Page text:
November 7, 2012 / 3:24 AM / 5 years ago

Nikkei inches down, investors await U.S. election result

* Investor attention on U.S. fiscal cliff
    * Investors stay on sidelines before U.S. result
    * Nissan surges on hopes for growth in North America

    By Ayai Tomisawa
    TOKYO, Nov 7 (Reuters) - Japan's Nikkei share average edged
down on Wednesday despite gains in U.S. stocks as earlier
short-covering ran its course while investors awaited the
outcome of the U.S. presidential election.
    Traders said that in early trade, investors covered their
short positions from early this week encouraged by a rise in
U.S. stocks as investors looked forward to definitive U.S.
election results. They added that the market was looking forward
to a U.S. leader who can act decisively to avert the legislated
"fiscal cliff" of spending cuts and tax hikes.
    By the midday break, the Nikkei was down 0.1 percent
at 8,965.17 after rising to as high as 9,032.32 in early trade.
The broader Topix was flat at 745.11.
    Democrat President Barack Obama and Republican challenger
Mitt Romney are in a tight race as vote counts started in a few
states. Obama and Romney have been neck-and-neck since their
first debate in early October..
    "Now the market's attention is how the new U.S. leader will
deal with its fiscal policy," said Kenji Shiomura, a markets
analyst at Daiwa Securities, adding that the so-called fiscal
cliff is the biggest short-term threat to the global economy,
including the direction of Japanese stocks.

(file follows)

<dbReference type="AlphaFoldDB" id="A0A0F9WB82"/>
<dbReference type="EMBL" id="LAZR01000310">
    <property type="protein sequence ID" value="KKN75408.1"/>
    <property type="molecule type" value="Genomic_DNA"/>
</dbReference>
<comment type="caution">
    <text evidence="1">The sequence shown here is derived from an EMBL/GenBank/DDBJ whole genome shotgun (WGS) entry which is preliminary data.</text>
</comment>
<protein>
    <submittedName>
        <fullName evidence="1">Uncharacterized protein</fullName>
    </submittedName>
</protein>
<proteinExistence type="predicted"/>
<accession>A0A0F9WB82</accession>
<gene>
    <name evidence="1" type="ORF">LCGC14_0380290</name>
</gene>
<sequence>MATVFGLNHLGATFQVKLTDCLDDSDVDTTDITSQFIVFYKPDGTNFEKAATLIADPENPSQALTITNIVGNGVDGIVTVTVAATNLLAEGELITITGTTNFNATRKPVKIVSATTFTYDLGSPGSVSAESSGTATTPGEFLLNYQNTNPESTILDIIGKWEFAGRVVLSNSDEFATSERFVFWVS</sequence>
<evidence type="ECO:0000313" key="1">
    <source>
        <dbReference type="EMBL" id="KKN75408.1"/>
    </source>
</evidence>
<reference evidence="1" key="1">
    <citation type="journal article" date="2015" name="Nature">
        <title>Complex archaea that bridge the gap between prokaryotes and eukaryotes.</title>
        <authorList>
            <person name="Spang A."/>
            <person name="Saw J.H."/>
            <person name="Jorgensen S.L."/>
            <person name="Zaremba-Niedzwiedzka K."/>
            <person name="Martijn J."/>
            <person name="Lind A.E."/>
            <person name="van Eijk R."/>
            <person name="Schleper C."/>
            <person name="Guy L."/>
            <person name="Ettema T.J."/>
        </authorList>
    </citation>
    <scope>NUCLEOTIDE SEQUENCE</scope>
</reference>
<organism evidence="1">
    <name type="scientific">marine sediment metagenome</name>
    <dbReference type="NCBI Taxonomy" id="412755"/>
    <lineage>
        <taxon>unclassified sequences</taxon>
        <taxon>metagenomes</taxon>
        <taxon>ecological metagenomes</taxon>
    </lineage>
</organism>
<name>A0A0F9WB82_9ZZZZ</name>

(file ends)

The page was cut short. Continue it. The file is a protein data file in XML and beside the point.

Unless a fractious Congress can move swiftly to reach a deal
after the U.S. elections on Tuesday, about $600 billion in
government spending cuts and higher taxes are set to kick in
from Jan. 1 and could push the U.S. economy back into recession.
   "If the United States fails to resolve the fiscal cliff it
would hit the U.S. economy hard as well as the world and the
Japanese economy, so each G20 country will urge the United
States to firmly deal with it," Bank of Japan Governor Masaaki
Shirakawa said before a meeting of Group of 20 finance ministers
and central bankers. 
    Analysts added that once the market prices in the U.S.
election result, the market will also likely move past the
impact from sour Japanese corporate earnings.
    "Investors will likely continue seeing a correlation between
the dollar-yen move and Japanese stocks as usual. In that sense,
U.S. fiscal policy, which determines the direction of the
dollar, is very important," said Hiroichi Nishi, general manager
at Nikko Cordial Securities. 
    Sumitomo Metal Mining Co Ltd climbed 5.8 percent to
1,087 yen, a one-month high, after the non-ferrous metal company
cut its full-year operating profit forecast to 73 billion yen,
slightly ahead of the market consensus of 72 billion yen. 
    J.P. Morgan raised its price target on Sumitomo Metal Mining
to 1,000 yen from 900 yen and kept its 'neutral' rating. 
    Nissan Motor Co surged 4.0 percent to 704 yen on
expectations of strong growth in sales in North America despite
cutting its full-year operating profit forecast below market
    Nomura Securities lifted its price target on the automaker
to 880 yen from 830 yen and reiterated its 'buy' rating.
    DeNA Co Ltd climbed 2.2 percent to 2,650 yen,
hitting its highest level in six weeks after the social gaming
company's first-half operating profit beat its own guidance.
    The benchmark Nikkei is up 6.0 percent this year, trailing a
13.6 percent rise in the U.S. S&P 500 and a 12.4 percent 
gain in the pan-European STOXX Europe 600 index.
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